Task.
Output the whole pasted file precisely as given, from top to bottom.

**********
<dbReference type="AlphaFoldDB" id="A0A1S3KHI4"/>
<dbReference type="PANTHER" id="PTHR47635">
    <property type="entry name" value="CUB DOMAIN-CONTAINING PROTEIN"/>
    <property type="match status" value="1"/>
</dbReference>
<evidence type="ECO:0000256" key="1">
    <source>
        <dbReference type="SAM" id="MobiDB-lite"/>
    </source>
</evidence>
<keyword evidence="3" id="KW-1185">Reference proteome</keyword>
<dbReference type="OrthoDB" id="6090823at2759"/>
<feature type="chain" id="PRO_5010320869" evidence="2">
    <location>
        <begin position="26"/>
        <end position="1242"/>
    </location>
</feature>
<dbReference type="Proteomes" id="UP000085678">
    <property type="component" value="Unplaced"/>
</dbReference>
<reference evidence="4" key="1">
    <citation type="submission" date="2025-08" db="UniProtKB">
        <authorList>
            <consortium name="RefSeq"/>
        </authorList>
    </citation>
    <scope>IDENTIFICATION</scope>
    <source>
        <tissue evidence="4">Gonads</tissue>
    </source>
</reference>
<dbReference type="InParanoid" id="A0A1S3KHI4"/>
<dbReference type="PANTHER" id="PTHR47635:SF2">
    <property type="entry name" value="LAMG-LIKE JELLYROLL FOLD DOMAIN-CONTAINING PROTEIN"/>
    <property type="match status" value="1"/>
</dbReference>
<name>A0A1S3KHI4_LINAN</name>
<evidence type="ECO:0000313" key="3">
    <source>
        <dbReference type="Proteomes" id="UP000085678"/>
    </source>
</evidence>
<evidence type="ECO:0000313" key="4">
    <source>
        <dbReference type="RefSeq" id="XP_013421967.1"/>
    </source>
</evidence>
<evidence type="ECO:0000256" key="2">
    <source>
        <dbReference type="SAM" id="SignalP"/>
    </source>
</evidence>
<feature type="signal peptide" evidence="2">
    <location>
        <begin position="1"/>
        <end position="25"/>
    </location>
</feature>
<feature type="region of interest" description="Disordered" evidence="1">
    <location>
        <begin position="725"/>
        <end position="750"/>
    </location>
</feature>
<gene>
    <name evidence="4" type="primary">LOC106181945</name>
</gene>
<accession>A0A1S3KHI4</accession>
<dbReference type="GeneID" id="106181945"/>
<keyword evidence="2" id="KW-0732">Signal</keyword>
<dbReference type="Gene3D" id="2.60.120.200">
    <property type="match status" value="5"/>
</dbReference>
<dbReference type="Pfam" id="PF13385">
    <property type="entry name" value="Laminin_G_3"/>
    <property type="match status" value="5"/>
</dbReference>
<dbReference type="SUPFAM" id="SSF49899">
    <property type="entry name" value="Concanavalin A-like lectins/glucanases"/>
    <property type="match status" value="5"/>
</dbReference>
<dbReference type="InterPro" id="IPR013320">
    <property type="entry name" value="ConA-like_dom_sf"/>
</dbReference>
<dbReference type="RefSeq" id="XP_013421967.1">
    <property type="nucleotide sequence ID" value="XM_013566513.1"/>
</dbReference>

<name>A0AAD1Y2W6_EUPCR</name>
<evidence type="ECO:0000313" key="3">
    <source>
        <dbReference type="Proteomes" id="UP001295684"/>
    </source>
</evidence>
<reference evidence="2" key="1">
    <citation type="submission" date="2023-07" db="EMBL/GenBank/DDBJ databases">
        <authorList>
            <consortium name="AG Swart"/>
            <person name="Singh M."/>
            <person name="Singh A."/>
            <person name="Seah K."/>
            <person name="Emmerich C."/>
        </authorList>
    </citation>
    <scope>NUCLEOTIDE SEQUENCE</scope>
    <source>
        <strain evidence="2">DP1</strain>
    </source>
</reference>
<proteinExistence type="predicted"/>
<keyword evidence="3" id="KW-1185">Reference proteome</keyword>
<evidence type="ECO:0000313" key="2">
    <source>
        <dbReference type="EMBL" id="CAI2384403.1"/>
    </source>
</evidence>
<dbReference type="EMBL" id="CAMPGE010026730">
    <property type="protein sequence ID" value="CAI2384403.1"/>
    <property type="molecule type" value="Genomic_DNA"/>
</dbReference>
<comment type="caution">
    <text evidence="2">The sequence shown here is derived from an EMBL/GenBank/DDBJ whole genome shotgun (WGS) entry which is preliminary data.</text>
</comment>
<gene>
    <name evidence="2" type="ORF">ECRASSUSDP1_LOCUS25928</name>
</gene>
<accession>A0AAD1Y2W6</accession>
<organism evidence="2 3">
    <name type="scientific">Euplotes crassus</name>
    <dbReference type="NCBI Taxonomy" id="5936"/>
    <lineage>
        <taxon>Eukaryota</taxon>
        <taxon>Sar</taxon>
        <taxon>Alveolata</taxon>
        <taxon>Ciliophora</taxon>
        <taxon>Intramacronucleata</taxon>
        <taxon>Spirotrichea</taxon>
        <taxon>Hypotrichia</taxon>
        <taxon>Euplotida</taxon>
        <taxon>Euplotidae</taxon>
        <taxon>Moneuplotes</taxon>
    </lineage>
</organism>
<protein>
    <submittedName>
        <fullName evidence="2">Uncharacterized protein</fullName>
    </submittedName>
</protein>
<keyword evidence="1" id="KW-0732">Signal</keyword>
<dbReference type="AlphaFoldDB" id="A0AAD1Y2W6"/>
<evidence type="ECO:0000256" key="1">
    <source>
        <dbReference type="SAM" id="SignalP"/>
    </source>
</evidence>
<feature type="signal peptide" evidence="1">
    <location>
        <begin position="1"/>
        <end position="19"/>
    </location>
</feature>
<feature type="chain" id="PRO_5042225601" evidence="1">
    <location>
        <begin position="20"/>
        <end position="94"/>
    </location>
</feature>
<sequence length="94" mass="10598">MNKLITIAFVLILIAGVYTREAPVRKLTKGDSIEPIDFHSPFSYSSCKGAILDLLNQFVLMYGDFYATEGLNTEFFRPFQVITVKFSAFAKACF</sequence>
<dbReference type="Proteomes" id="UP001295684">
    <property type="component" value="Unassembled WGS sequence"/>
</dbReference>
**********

<dbReference type="AlphaFoldDB" id="A0A1S3KHI4"/>
<dbReference type="PANTHER" id="PTHR47635">
    <property type="entry name" value="CUB DOMAIN-CONTAINING PROTEIN"/>
    <property type="match status" value="1"/>
</dbReference>
<evidence type="ECO:0000256" key="1">
    <source>
        <dbReference type="SAM" id="MobiDB-lite"/>
    </source>
</evidence>
<keyword evidence="3" id="KW-1185">Reference proteome</keyword>
<dbReference type="OrthoDB" id="6090823at2759"/>
<feature type="chain" id="PRO_5010320869" evidence="2">
    <location>
        <begin position="26"/>
        <end position="1242"/>
    </location>
</feature>
<dbReference type="Proteomes" id="UP000085678">
    <property type="component" value="Unplaced"/>
</dbReference>
<reference evidence="4" key="1">
    <citation type="submission" date="2025-08" db="UniProtKB">
        <authorList>
            <consortium name="RefSeq"/>
        </authorList>
    </citation>
    <scope>IDENTIFICATION</scope>
    <source>
        <tissue evidence="4">Gonads</tissue>
    </source>
</reference>
<dbReference type="InParanoid" id="A0A1S3KHI4"/>
<dbReference type="PANTHER" id="PTHR47635:SF2">
    <property type="entry name" value="LAMG-LIKE JELLYROLL FOLD DOMAIN-CONTAINING PROTEIN"/>
    <property type="match status" value="1"/>
</dbReference>
<name>A0A1S3KHI4_LINAN</name>
<evidence type="ECO:0000313" key="3">
    <source>
        <dbReference type="Proteomes" id="UP000085678"/>
    </source>
</evidence>
<evidence type="ECO:0000313" key="4">
    <source>
        <dbReference type="RefSeq" id="XP_013421967.1"/>
    </source>
</evidence>
<evidence type="ECO:0000256" key="2">
    <source>
        <dbReference type="SAM" id="SignalP"/>
    </source>
</evidence>
<feature type="signal peptide" evidence="2">
    <location>
        <begin position="1"/>
        <end position="25"/>
    </location>
</feature>
<feature type="region of interest" description="Disordered" evidence="1">
    <location>
        <begin position="725"/>
        <end position="750"/>
    </location>
</feature>
<gene>
    <name evidence="4" type="primary">LOC106181945</name>
</gene>
<accession>A0A1S3KHI4</accession>
<dbReference type="GeneID" id="106181945"/>
<keyword evidence="2" id="KW-0732">Signal</keyword>
<dbReference type="Gene3D" id="2.60.120.200">
    <property type="match status" value="5"/>
</dbReference>
<dbReference type="Pfam" id="PF13385">
    <property type="entry name" value="Laminin_G_3"/>
    <property type="match status" value="5"/>
</dbReference>
<dbReference type="SUPFAM" id="SSF49899">
    <property type="entry name" value="Concanavalin A-like lectins/glucanases"/>
    <property type="match status" value="5"/>
</dbReference>
<dbReference type="InterPro" id="IPR013320">
    <property type="entry name" value="ConA-like_dom_sf"/>
</dbReference>
<dbReference type="RefSeq" id="XP_013421967.1">
    <property type="nucleotide sequence ID" value="XM_013566513.1"/>
</dbReference>

<name>A0AAD1Y2W6_EUPCR</name>
<evidence type="ECO:0000313" key="3">
    <source>
        <dbReference type="Proteomes" id="UP001295684"/>
    </source>
</evidence>
<reference evidence="2" key="1">
    <citation type="submission" date="2023-07" db="EMBL/GenBank/DDBJ databases">
        <authorList>
            <consortium name="AG Swart"/>
            <person name="Singh M."/>
            <person name="Singh A."/>
            <person name="Seah K."/>
            <person name="Emmerich C."/>
        </authorList>
    </citation>
    <scope>NUCLEOTIDE SEQUENCE</scope>
    <source>
        <strain evidence="2">DP1</strain>
    </source>
</reference>
<proteinExistence type="predicted"/>
<keyword evidence="3" id="KW-1185">Reference proteome</keyword>
<evidence type="ECO:0000313" key="2">
    <source>
        <dbReference type="EMBL" id="CAI2384403.1"/>
    </source>
</evidence>
<dbReference type="EMBL" id="CAMPGE010026730">
    <property type="protein sequence ID" value="CAI2384403.1"/>
    <property type="molecule type" value="Genomic_DNA"/>
</dbReference>
<comment type="caution">
    <text evidence="2">The sequence shown here is derived from an EMBL/GenBank/DDBJ whole genome shotgun (WGS) entry which is preliminary data.</text>
</comment>
<gene>
    <name evidence="2" type="ORF">ECRASSUSDP1_LOCUS25928</name>
</gene>
<accession>A0AAD1Y2W6</accession>
<organism evidence="2 3">
    <name type="scientific">Euplotes crassus</name>
    <dbReference type="NCBI Taxonomy" id="5936"/>
    <lineage>
        <taxon>Eukaryota</taxon>
        <taxon>Sar</taxon>
        <taxon>Alveolata</taxon>
        <taxon>Ciliophora</taxon>
        <taxon>Intramacronucleata</taxon>
        <taxon>Spirotrichea</taxon>
        <taxon>Hypotrichia</taxon>
        <taxon>Euplotida</taxon>
        <taxon>Euplotidae</taxon>
        <taxon>Moneuplotes</taxon>
    </lineage>
</organism>
<protein>
    <submittedName>
        <fullName evidence="2">Uncharacterized protein</fullName>
    </submittedName>
</protein>
<keyword evidence="1" id="KW-0732">Signal</keyword>
<dbReference type="AlphaFoldDB" id="A0AAD1Y2W6"/>
<evidence type="ECO:0000256" key="1">
    <source>
        <dbReference type="SAM" id="SignalP"/>
    </source>
</evidence>
<feature type="signal peptide" evidence="1">
    <location>
        <begin position="1"/>
        <end position="19"/>
    </location>
</feature>
<feature type="chain" id="PRO_5042225601" evidence="1">
    <location>
        <begin position="20"/>
        <end position="94"/>
    </location>
</feature>
<sequence length="94" mass="10598">MNKLITIAFVLILIAGVYTREAPVRKLTKGDSIEPIDFHSPFSYSSCKGAILDLLNQFVLMYGDFYATEGLNTEFFRPFQVITVKFSAFAKACF</sequence>
<dbReference type="Proteomes" id="UP001295684">
    <property type="component" value="Unassembled WGS sequence"/>
</dbReference>